Take the 2-minute tour ×
Mathematics Stack Exchange is a question and answer site for people studying math at any level and professionals in related fields. It's 100% free, no registration required.

Let $\mathcal{H}$ be a Hilbert space and let $A: \mathcal{H} \rightarrow \mathcal{H}$ be a bounded operator. While studying different definitions of the continuous spectrum of $A$ (one using approximate eigenvalues) I wanted to prove the following equivalence:

Suppose that $\lambda \in \sigma(A)$. Then

$$ \mathrm{Im}(A-\lambda I) \text{ is dense in }\mathcal{H} \iff \lambda \text{ is an approximate eigenvalue of $A$.} $$

However, I am having some difficulties with the "$\Rightarrow$" direction. Obviously I need to find a sequence $(v_n)$ of elements in $\mathcal{H}$ such that $\|v_n\| = 1$ and $\|Av_n - \lambda v_n\| \longrightarrow 0$, but I do not see how to start, so I would really appreciate any hint. Thanks in advance.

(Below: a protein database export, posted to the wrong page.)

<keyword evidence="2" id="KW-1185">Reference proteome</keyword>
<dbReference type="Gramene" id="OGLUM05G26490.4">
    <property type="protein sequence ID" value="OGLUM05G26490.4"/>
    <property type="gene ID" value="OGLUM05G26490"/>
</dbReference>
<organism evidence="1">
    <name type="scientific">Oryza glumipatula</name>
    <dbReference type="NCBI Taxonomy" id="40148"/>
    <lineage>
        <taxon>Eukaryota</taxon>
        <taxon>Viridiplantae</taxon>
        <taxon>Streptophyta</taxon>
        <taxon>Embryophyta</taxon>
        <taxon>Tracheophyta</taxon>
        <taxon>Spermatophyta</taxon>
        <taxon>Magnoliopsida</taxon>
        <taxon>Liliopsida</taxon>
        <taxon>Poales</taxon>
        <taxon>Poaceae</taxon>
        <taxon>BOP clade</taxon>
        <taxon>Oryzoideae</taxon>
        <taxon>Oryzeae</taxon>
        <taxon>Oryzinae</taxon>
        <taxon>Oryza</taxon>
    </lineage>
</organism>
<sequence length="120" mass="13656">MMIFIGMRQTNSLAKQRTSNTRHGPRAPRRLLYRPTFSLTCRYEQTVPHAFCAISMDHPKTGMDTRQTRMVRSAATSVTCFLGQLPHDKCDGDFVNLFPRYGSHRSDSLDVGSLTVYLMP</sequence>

share|improve this question
add comment

2 Answers

up vote 2 down vote accepted

So we assume that the range of $A-\lambda I$ is dense, and we can assume that $\lambda$ is not an eigenvalue (since otherwise the result is trivial). But then $A-\lambda I$ has trivial kernel, and it is not invertible -- because $\lambda\in\sigma(A)$ --, so we conclude that $A-\lambda I$ is not bounded below; this is exactly what you are looking for.

share|improve this answer
    
Thank you, that is exactly what I was looking for! –  kensentme Apr 24 '12 at 12:34
add comment

Since $\lambda \in \sigma (A)$, the operator $A-\lambda I$ has no bounded inverse. Hence $$\inf_{|v|=1} |Av-\lambda v|=0.$$ Otherwise, you could boundedly define $(A-\lambda I)^{-1}$ on the dense subspace $\operatorname{Im}(A-\lambda I)$, and $\lambda \in \rho (A)$.

share|improve this answer
add comment

Your Answer

 
discard

By posting your answer, you agree to the privacy policy and terms of service.

Not the answer you're looking for? Browse other questions tagged or ask your own question.